If you read through the debate you understand why things are going wrong in the West. Both the secular and the Christian participants held views which made open borders the "moral" position to take. They did so by following what you might call the "intellectual disease" which is to reduce life to a single intellectual principle and then try to derive moral positions from this single principle.
The Christian view was represented primarily by Giles Fraser, an Anglican cleric. Fraser is unusual in that he has very clearly rejected liberalism as a philosophy, but he has done so in the name of socialism (which goes to show that rejecting liberalism is only the first step, what comes next is equally important).
Fraser justifies open borders, and the massive transformation of Europe that necessarily follows, on the basis of certain passages of scripture:
The bit that comes to mind in the Scriptures for me is that very moving bit in Matthew 25 where Jesus goes, you know, "You saw me in prison, you didn't do anything, you, you didn't give me any food, I was a stranger and you didn't welcome me," and they go, "When was that?" and they say, "Inasmuch as you didn't do it to the least of these, my brothers and sisters, you did it to me." I mean, there's a whole implication there that if you're not welcoming the stranger, you're not welcoming Christ.
...you know, constantly in Jesus' teaching there's stuff about the stranger, there's stuff about the other, there's stuff about the Good Samaritan, and our moral responsibility is always to this person who is more other than us, rather than same as us.
The last line is the critical one. Fraser believes, from his reading of scripture, that our responsibility is always to those who are more "other" to us. If you believe this, then of course you're going to identify with the Muslim Africans seeking entry to Europe rather than with your fellow Europeans. Fraser, despite his repudiation of liberalism as a philosophy, has ended up with a very similar view of solidarity to liberals, namely that true solidarity is with those most other to us, rather than those we are most closely related to.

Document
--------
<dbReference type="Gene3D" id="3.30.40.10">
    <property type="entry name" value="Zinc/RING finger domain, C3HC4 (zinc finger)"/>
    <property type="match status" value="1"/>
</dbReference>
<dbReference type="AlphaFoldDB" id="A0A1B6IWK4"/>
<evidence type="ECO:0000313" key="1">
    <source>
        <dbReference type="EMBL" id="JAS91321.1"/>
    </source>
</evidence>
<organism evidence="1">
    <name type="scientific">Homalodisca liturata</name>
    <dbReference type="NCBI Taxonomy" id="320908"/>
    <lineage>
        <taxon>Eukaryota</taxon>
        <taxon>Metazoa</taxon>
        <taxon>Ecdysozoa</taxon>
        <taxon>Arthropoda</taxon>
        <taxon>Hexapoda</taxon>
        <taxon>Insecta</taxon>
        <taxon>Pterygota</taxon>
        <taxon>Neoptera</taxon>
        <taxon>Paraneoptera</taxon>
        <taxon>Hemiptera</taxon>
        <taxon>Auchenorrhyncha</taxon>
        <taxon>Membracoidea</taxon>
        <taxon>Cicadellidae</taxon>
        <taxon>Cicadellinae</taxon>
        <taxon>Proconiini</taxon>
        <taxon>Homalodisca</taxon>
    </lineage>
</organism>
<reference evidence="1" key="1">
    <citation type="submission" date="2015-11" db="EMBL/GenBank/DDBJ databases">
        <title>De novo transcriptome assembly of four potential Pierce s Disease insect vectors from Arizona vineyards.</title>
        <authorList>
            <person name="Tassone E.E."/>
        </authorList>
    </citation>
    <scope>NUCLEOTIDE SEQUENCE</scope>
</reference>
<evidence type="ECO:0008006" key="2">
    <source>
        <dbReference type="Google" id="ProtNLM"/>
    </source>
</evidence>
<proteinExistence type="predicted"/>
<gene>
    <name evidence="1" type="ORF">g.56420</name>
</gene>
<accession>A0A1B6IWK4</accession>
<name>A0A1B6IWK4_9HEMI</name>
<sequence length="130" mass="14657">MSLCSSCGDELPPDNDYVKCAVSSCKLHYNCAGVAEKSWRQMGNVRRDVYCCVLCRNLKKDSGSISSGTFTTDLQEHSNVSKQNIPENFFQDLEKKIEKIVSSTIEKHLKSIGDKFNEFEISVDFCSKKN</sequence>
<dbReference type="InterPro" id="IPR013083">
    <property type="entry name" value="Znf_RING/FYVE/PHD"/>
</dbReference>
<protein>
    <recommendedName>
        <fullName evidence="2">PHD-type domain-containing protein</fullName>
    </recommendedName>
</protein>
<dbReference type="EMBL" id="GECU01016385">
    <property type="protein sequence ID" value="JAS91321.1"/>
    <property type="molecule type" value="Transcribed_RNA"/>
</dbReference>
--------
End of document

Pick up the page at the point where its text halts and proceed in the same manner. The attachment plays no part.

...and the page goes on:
It should be said that you can see why Fraser might derive this idea from the New Testament. Jesus does emphasise in his teachings that benevolence is to be selfless (in the sense that we do not expect anything in return) and that it extends to strangers. Jesus says things like this:
But if you love those who love you, what credit is that to you? For even sinners love those who love them.
In context, Jesus is clearly emphasising that we are not to be benevolent to get something for ourselves - that is the intended message. But you can see how it might be taken to mean that the love we have for those we are related to, and who have reason to love us, is insignificant.
I don't think such a reading makes much sense. Jesus elsewhere says that in order to be saved we must honour our father and mother - why would that be so important if all that matters is our relationship to the stranger?
In practice, too, it is no small thing to love those who love us. To truly love our spouse over a lifetime, through all the stresses and hardships of life, and still to cherish them, to admire them and to find delight in our relationship with them is no small thing. To truly love our children, to have a continuing pride in our paternal relationship with our sons and to seek out an active companionship with them, to feel a loving protectiveness toward our daughters, and to be driven to provide the best start in life for our children, that is no small thing. And to love those we are related to as part of our ethny, to sense the life that we share with them and to seek to uphold the good within our common tradition - that is no small thing either.
It used to be the case that Western civilisation continued to respect these loves, but also took seriously the injunction to be benevolent to "the least among you." That gave rise to traditions of Christian charity, of noblesse oblige and of codes of chivalry.
The codes of chivalry are particularly interesting. They combined Christian benevolence (mercy, protection of the weak and the poor) with duties to countrymen and faithfulness to the church. This is a much more viable basis for a Christian civilisation than Giles Fraser's dissolving formulation that "our moral responsibility is always to this person who is more other than us, rather than same as us" - a formulation which would deliver Europe to an Islamic and African future rather than a Christian European one.